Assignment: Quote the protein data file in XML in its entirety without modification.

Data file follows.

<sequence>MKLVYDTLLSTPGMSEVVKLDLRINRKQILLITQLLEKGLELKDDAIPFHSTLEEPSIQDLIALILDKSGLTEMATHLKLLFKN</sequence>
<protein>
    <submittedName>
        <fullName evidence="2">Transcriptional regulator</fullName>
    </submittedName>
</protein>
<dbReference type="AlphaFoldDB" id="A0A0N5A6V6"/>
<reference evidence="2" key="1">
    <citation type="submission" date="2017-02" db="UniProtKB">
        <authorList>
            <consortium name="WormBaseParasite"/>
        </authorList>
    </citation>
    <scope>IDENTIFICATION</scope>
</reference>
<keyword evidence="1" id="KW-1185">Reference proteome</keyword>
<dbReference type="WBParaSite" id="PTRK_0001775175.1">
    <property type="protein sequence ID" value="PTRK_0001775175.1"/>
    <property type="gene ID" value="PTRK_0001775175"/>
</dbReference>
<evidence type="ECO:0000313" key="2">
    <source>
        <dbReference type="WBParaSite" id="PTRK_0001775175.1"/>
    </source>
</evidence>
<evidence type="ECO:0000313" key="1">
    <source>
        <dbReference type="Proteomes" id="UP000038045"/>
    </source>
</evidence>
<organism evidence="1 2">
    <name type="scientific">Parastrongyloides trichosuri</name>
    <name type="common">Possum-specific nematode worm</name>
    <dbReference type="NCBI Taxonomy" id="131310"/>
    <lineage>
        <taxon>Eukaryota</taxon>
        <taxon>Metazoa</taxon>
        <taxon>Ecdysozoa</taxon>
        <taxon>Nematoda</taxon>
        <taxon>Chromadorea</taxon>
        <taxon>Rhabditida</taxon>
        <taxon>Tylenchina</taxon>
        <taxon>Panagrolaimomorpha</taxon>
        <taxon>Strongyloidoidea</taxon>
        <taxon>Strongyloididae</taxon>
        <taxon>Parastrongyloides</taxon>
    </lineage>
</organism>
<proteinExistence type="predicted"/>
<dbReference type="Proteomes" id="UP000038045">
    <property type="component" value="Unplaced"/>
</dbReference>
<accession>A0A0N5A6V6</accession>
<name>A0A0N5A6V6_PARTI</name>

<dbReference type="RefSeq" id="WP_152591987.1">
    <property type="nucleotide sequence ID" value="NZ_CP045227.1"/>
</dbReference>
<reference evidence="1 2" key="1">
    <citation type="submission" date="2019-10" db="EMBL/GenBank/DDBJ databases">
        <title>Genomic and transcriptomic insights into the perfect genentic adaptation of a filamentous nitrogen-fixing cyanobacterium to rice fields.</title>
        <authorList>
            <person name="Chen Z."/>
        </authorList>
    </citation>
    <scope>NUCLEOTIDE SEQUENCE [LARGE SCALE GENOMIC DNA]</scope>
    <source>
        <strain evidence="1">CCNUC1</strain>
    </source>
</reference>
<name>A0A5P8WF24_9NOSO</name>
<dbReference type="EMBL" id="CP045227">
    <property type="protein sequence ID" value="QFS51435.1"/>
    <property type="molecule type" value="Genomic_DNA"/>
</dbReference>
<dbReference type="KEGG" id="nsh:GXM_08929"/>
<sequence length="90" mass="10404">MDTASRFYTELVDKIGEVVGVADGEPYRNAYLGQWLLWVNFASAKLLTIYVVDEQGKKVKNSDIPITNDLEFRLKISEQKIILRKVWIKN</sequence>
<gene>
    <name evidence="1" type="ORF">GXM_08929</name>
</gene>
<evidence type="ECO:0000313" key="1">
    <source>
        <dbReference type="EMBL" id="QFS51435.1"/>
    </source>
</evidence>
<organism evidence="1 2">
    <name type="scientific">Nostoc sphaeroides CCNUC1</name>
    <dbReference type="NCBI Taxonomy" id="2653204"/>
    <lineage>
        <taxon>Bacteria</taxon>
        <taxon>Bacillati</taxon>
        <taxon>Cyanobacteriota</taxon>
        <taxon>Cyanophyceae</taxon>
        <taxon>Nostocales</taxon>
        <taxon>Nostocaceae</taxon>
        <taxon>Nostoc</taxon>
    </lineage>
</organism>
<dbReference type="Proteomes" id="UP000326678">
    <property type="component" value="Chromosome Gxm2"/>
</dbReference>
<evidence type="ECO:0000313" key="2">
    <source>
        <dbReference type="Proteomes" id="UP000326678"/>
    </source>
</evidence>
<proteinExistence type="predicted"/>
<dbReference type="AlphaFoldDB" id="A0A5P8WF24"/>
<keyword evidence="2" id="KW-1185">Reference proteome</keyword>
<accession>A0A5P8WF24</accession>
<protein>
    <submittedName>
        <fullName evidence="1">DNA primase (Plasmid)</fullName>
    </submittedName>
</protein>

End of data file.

<sequence>MKLVYDTLLSTPGMSEVVKLDLRINRKQILLITQLLEKGLELKDDAIPFHSTLEEPSIQDLIALILDKSGLTEMATHLKLLFKN</sequence>
<protein>
    <submittedName>
        <fullName evidence="2">Transcriptional regulator</fullName>
    </submittedName>
</protein>
<dbReference type="AlphaFoldDB" id="A0A0N5A6V6"/>
<reference evidence="2" key="1">
    <citation type="submission" date="2017-02" db="UniProtKB">
        <authorList>
            <consortium name="WormBaseParasite"/>
        </authorList>
    </citation>
    <scope>IDENTIFICATION</scope>
</reference>
<keyword evidence="1" id="KW-1185">Reference proteome</keyword>
<dbReference type="WBParaSite" id="PTRK_0001775175.1">
    <property type="protein sequence ID" value="PTRK_0001775175.1"/>
    <property type="gene ID" value="PTRK_0001775175"/>
</dbReference>
<evidence type="ECO:0000313" key="2">
    <source>
        <dbReference type="WBParaSite" id="PTRK_0001775175.1"/>
    </source>
</evidence>
<evidence type="ECO:0000313" key="1">
    <source>
        <dbReference type="Proteomes" id="UP000038045"/>
    </source>
</evidence>
<organism evidence="1 2">
    <name type="scientific">Parastrongyloides trichosuri</name>
    <name type="common">Possum-specific nematode worm</name>
    <dbReference type="NCBI Taxonomy" id="131310"/>
    <lineage>
        <taxon>Eukaryota</taxon>
        <taxon>Metazoa</taxon>
        <taxon>Ecdysozoa</taxon>
        <taxon>Nematoda</taxon>
        <taxon>Chromadorea</taxon>
        <taxon>Rhabditida</taxon>
        <taxon>Tylenchina</taxon>
        <taxon>Panagrolaimomorpha</taxon>
        <taxon>Strongyloidoidea</taxon>
        <taxon>Strongyloididae</taxon>
        <taxon>Parastrongyloides</taxon>
    </lineage>
</organism>
<proteinExistence type="predicted"/>
<dbReference type="Proteomes" id="UP000038045">
    <property type="component" value="Unplaced"/>
</dbReference>
<accession>A0A0N5A6V6</accession>
<name>A0A0N5A6V6_PARTI</name>

<dbReference type="RefSeq" id="WP_152591987.1">
    <property type="nucleotide sequence ID" value="NZ_CP045227.1"/>
</dbReference>
<reference evidence="1 2" key="1">
    <citation type="submission" date="2019-10" db="EMBL/GenBank/DDBJ databases">
        <title>Genomic and transcriptomic insights into the perfect genentic adaptation of a filamentous nitrogen-fixing cyanobacterium to rice fields.</title>
        <authorList>
            <person name="Chen Z."/>
        </authorList>
    </citation>
    <scope>NUCLEOTIDE SEQUENCE [LARGE SCALE GENOMIC DNA]</scope>
    <source>
        <strain evidence="1">CCNUC1</strain>
    </source>
</reference>
<name>A0A5P8WF24_9NOSO</name>
<dbReference type="EMBL" id="CP045227">
    <property type="protein sequence ID" value="QFS51435.1"/>
    <property type="molecule type" value="Genomic_DNA"/>
</dbReference>
<dbReference type="KEGG" id="nsh:GXM_08929"/>
<sequence length="90" mass="10404">MDTASRFYTELVDKIGEVVGVADGEPYRNAYLGQWLLWVNFASAKLLTIYVVDEQGKKVKNSDIPITNDLEFRLKISEQKIILRKVWIKN</sequence>
<gene>
    <name evidence="1" type="ORF">GXM_08929</name>
</gene>
<evidence type="ECO:0000313" key="1">
    <source>
        <dbReference type="EMBL" id="QFS51435.1"/>
    </source>
</evidence>
<organism evidence="1 2">
    <name type="scientific">Nostoc sphaeroides CCNUC1</name>
    <dbReference type="NCBI Taxonomy" id="2653204"/>
    <lineage>
        <taxon>Bacteria</taxon>
        <taxon>Bacillati</taxon>
        <taxon>Cyanobacteriota</taxon>
        <taxon>Cyanophyceae</taxon>
        <taxon>Nostocales</taxon>
        <taxon>Nostocaceae</taxon>
        <taxon>Nostoc</taxon>
    </lineage>
</organism>
<dbReference type="Proteomes" id="UP000326678">
    <property type="component" value="Chromosome Gxm2"/>
</dbReference>
<evidence type="ECO:0000313" key="2">
    <source>
        <dbReference type="Proteomes" id="UP000326678"/>
    </source>
</evidence>
<proteinExistence type="predicted"/>
<dbReference type="AlphaFoldDB" id="A0A5P8WF24"/>
<keyword evidence="2" id="KW-1185">Reference proteome</keyword>
<accession>A0A5P8WF24</accession>
<protein>
    <submittedName>
        <fullName evidence="1">DNA primase (Plasmid)</fullName>
    </submittedName>
</protein>